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Measure
Snapshot

Australia

Ranked 6 of 26 for comprehensive power, with an overall score of 30.8 out of 100.

Lost 1.6 points (−5% change) in overall score in 2021.


Analysis

Australia is a middle power in Asia.

Australia’s overall score declined by 1.6 points in 2021. After gaining ground last year, the country’s comprehensive power is now approximately back to its pre-pandemic level.

Australia performs best in the defence networks measure, where it places 2nd as a result of the country’s strong showing for regional defence diplomacy with allied and non-allied partners alike. Its lowest rankings are in the economic capability and future resources measures, coming in at 9th place for both.

Australia held its rankings across all eight measures of power in 2021. The country improved its resilience score in 2021 with enhanced geoeconomic security. China’s trade tariffs and informal sanctions have been largely offset by untouched iron ore exports to China and trade diversion in other sectors.

A new AUKUS trilateral pact, which includes the United States and the United Kingdom, promises to create the bedrock for a future fleet of Australian nuclear-propelled submarines that will eventually allow the country to project power at long range into key theatres of the Indo-Pacific. Nonetheless, Australia is trending down on military capability and has lost 2.7 points in its regional defence networks in 2021.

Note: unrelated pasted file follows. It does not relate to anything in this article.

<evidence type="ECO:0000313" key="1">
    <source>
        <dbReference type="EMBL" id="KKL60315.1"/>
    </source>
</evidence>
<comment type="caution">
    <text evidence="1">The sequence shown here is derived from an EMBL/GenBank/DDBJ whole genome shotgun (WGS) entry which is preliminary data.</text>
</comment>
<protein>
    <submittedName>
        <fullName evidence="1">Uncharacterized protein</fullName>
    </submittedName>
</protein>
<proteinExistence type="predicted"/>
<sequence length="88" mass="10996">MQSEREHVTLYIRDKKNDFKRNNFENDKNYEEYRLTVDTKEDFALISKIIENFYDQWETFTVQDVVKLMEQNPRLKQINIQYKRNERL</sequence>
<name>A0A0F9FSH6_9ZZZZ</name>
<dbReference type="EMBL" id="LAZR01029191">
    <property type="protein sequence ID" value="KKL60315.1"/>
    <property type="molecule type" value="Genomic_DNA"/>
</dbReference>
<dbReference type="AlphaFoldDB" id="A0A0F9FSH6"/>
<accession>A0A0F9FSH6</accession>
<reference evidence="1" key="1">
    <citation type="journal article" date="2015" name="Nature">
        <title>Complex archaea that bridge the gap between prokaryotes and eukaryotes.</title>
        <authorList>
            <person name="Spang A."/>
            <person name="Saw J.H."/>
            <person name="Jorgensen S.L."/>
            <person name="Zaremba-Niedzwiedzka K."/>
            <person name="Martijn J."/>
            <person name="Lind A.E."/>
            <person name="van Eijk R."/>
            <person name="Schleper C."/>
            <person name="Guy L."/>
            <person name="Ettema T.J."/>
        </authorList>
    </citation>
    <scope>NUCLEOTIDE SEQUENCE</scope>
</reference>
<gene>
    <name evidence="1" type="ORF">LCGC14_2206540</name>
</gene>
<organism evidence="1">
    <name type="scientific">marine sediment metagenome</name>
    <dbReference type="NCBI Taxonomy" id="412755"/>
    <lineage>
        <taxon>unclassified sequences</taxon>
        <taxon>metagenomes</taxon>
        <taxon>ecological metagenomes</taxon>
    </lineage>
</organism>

The first development highlights the fact that the nuclear-powered boats will not arrive for perhaps two decades, during which time Australia’s signature military capabilities will remain limited and its navy reliant on an existing fleet of ageing conventional submarines. The second is a reminder that the trilateral pact marks a deepening rather than a widening of Australia’s regional defence networks.

Australia exerts more influence in the region than expected given its available resources, as indicated by the country’s positive power gap score. However, it is trending down in two key measures of influence — diplomatic influence and economic relationships. The latter, in part, due to its displacement by China as the primary foreign investor in Papua New Guinea.

Read more analysis in the Key Findings report . Explore further results in the Scores section.



Bilateral Influence

Bilateral trade, current dollars (2020)

Countries that influence Australia

Globally, which countries does Australia do most of its trade with?

China 38.3%

Japan 8.8%

European Union 8.8%

United States 7.8%

South Korea 4.7%

Countries influenced by Australia

Which countries in the region rely most on trade with Australia?

Papua New Guinea 25.9%

New Zealand 12.7%

Brunei 3.9%

Japan 3.7%

China 3.6%


Scores

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